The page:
The S&P 500 offers a fairly broad, fairly consistent look at the American economy. The index tracks a selection of 500 companies that best reflect large-cap stocks. Currently, the S&P index only includes companies that are valued at at least $900 million. There’s a certain degree of stability that companies on the S&P are likely to have that cannot necessarily be expected from smaller cap companies. As such, those companies that are part of the S&P and also have a strong dividend can be very attractive. There are a total of eight companies that offer a dividend yield of over 5.5 percent.
Frontier Communications (FTR)
At 16.6 percent, Frontier nearly doubles the next closest competitor for the biggest yield on the S&P. Thiscompany remains focused on providing services to rural areas and smaller town and cities, but the biggest service it appears to be providing is to its shareholders.
R.R. Donnelley & Sons (RRD)
This global printing company operates primarily in the commercial print segment of the print industry. However, with a dividend yield of 8.73 percent, they might as well be printing money for their shareholders.
Windstream Corporation (WIN)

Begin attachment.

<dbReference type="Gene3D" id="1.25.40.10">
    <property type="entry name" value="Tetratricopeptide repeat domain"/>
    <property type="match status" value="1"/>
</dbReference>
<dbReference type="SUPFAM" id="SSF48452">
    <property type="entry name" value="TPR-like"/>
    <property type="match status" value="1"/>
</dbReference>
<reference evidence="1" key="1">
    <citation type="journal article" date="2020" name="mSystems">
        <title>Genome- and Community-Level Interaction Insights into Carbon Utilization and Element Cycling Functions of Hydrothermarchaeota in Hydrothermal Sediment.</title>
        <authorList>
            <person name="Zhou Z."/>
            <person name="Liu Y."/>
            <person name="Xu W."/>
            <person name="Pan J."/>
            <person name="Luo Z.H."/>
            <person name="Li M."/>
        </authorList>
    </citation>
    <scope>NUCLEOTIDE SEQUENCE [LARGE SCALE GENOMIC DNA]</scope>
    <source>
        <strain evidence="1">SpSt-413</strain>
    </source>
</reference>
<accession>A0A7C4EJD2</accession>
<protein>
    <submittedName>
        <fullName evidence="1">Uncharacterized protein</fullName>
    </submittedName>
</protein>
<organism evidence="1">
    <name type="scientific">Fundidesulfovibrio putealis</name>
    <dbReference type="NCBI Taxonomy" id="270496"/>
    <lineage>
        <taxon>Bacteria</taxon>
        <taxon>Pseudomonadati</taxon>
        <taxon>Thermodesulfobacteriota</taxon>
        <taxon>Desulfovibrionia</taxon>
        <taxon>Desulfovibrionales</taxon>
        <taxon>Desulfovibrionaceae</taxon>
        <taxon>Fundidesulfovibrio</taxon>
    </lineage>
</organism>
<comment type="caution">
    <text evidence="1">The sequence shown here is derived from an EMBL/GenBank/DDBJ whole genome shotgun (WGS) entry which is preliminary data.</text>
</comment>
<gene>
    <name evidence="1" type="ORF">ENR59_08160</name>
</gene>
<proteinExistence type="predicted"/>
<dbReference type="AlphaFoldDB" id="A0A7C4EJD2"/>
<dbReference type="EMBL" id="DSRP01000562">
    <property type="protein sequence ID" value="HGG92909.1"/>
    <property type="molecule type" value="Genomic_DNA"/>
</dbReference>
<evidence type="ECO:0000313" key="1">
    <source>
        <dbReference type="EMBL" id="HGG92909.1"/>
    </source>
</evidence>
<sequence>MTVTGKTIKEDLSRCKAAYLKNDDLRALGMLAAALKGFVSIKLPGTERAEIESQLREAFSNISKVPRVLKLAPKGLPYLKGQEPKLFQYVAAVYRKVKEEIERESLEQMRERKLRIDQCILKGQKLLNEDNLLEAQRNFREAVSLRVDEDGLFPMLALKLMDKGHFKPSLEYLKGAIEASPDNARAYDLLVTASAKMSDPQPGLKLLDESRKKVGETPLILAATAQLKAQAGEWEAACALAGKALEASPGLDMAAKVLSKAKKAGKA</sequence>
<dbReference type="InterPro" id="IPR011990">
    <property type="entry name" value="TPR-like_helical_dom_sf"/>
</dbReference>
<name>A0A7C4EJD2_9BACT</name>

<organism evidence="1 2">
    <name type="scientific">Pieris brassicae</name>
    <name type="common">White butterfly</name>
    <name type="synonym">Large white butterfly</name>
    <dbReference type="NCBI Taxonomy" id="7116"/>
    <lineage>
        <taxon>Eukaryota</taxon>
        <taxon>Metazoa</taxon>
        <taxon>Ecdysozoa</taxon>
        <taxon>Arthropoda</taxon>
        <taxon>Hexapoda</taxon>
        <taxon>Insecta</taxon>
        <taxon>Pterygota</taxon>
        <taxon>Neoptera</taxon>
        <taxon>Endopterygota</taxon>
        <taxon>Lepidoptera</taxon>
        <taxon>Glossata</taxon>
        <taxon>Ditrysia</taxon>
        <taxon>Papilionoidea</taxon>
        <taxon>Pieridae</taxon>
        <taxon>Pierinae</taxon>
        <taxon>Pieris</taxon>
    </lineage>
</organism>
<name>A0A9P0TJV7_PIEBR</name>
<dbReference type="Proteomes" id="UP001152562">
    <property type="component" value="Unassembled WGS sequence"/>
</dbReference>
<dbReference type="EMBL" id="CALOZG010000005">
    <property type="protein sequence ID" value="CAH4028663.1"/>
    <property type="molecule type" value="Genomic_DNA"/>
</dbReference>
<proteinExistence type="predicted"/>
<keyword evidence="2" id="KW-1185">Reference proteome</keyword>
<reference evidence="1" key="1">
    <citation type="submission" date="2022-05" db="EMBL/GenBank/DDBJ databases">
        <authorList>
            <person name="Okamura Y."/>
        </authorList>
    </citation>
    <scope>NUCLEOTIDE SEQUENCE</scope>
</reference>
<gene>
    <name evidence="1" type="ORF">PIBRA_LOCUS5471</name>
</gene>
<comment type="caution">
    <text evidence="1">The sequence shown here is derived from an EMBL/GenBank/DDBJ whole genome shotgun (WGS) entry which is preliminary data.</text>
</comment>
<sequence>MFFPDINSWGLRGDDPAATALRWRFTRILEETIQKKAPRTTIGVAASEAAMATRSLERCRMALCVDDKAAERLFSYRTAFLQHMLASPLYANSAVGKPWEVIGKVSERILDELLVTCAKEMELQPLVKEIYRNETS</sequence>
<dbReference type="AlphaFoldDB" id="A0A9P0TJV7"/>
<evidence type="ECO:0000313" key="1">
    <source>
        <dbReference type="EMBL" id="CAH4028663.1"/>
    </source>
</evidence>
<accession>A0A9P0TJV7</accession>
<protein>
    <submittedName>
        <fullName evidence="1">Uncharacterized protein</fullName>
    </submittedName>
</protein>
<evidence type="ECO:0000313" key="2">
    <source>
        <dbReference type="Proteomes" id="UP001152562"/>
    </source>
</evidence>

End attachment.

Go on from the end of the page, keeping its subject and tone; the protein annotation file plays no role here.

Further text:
Windsteam providesand communications solutions, offering high-speed internet and complex data services among others in some 29 states. Windsteam doesn’t appear to be growing significantly anymore with its EPS numbers project to decline almost 1 percent over the next five years, but it’s offering a dividend of 8.13 percent, which might make up for some of that.
Pitney Bowes (PBI)
It’s hard to see Pitney Bowes, a provider of automated postage machines for offices, is operating in a strong growth industry given the current state of the United States Postal service. It does, though, offer a dividend yield of 7.78 percent.
CenturyLink is an integrated communications company offering a range of telecom and internet services in the United States. It’s offering a dividend yield of 7.75 percent.
If you’re noticing a trend here, it should probably be that telecom companies offer dynamite yields. AT&T is the fourth and final telecom company on this list, meaning that half of the eight companies here are in the telecom sector. There’s also a fairly steep fall off to the sixth highest yield, with AT&T offering an annual return of 5.88 percent.
Altria is a holding company that primarily sells cigarettes through subsidiary Phillip Morris. The company may leave some customers hacking and coughing, but investors are breathing easier given its dividend yield of 5.69 percent.
Reynolds American (RAI)
Reynolds is another holding company that’s primarily engaged in selling cigarettes through a subsidiary, this time R.J. Reynolds. It’s the second tobacco company on this list, meaning that all but two of the S&P’s eight best yields are either in telecom or tobacco. Reynolds offers a dividend of 5.64 percent.